The ruling Chinese Communist Party (CCP) passed a historic resolution during a high-level party meeting on Thursday that could ensure Xi Jinping’s leadership of China for the rest of his life.
The Chinese state-run Xinhua news agency reported the CCP passed a historical resolution recognizing Xi as the core of the CCP’s central committee. While such resolutions are ostensibly historical documents, the measures serve to characterize individual Chinese leaders as essential to the CCP’s accomplishments and the direction of the Chinese government.
“The Party has established Comrade Xi Jinping’s core position on the Party Central Committee and in the Party as a whole and defined the guiding role of Xi Jinping Thought on Socialism with Chinese Characteristics for a New Era,” a translation of the resolution states. “This reflects the common will of the Party, the armed forces, and the Chinese people of all ethnic groups, and is of decisive significance for advancing the cause of the Party and the country in the new era and for driving forward the historic process of national rejuvenation.”
Xi is one of only three Chinese leaders to ever be recognized through a historical resolution.
Mao Zedong, the founder of the modern People’s Republic of China, was the first Chinese leader to be recognized with a historical resolution in 1945. In that resolution, Mao declared that he alone had the “correct political line” to lead the CCP, making him essentially unchallengeable as the leader of the party and, by extension, the country.
Following his 1945 resolution, Mao continued to serve as the chairman of the ruling CCP until his death in September 1976.
Deng Xiaoping passed the second-ever historical resolution in 1981, just four years after Mao’s death. Deng’s historical resolution navigated condemnation of some of the chaos of Mao’s so-called Cultural Revolution while not totally discrediting his and the CCP’s past rule. Deng’s resolution essentially painted him as a reformer positioned to transition the party into its next phase of leadership. Following that resolution, Deng was able to push forward some reforms to liberalize China’s economy and bar the formation of any “cult of personality” around others.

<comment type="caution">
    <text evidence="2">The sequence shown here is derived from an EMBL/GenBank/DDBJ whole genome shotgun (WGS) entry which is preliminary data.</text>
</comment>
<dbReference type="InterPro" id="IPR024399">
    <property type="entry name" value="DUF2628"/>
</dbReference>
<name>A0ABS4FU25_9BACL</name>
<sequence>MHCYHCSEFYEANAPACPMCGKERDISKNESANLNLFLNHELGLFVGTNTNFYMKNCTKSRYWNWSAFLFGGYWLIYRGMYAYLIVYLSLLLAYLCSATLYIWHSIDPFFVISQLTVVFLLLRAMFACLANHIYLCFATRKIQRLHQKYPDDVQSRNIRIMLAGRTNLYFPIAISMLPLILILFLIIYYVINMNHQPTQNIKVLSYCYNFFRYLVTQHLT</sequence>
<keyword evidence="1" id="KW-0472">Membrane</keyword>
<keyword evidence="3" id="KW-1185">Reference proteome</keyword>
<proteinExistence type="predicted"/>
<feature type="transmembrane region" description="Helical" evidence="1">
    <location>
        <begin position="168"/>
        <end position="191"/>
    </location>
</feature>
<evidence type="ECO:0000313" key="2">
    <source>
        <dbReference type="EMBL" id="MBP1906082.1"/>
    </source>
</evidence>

Following his 1981 resolution, Deng continued to hold office as the Chairman of China’s Central Military Commission until 1989. BBC reported that even after withdrawing from all offices except the chairmanship of the China Bridge Association, Deng was still considered China’s “paramount leader” and was believed to be in charge of major decision-making in the country rather than China’s official Politburo Standing Committee.
With the passage of this latest historical resolution, the CCP has elevated Xi as on-par with Mao and Deng.
A historical resolution for Xi comes ahead of his reported plans to seek a third five-year term as the president of the People’s Republic of China. The Washington Post reported that, in 2018, the Chinese government did away with presidential term limits, paving the way for Xi to extend his rule beyond the customary two terms. The New York Times reported Xi is already “very likely to win” another term.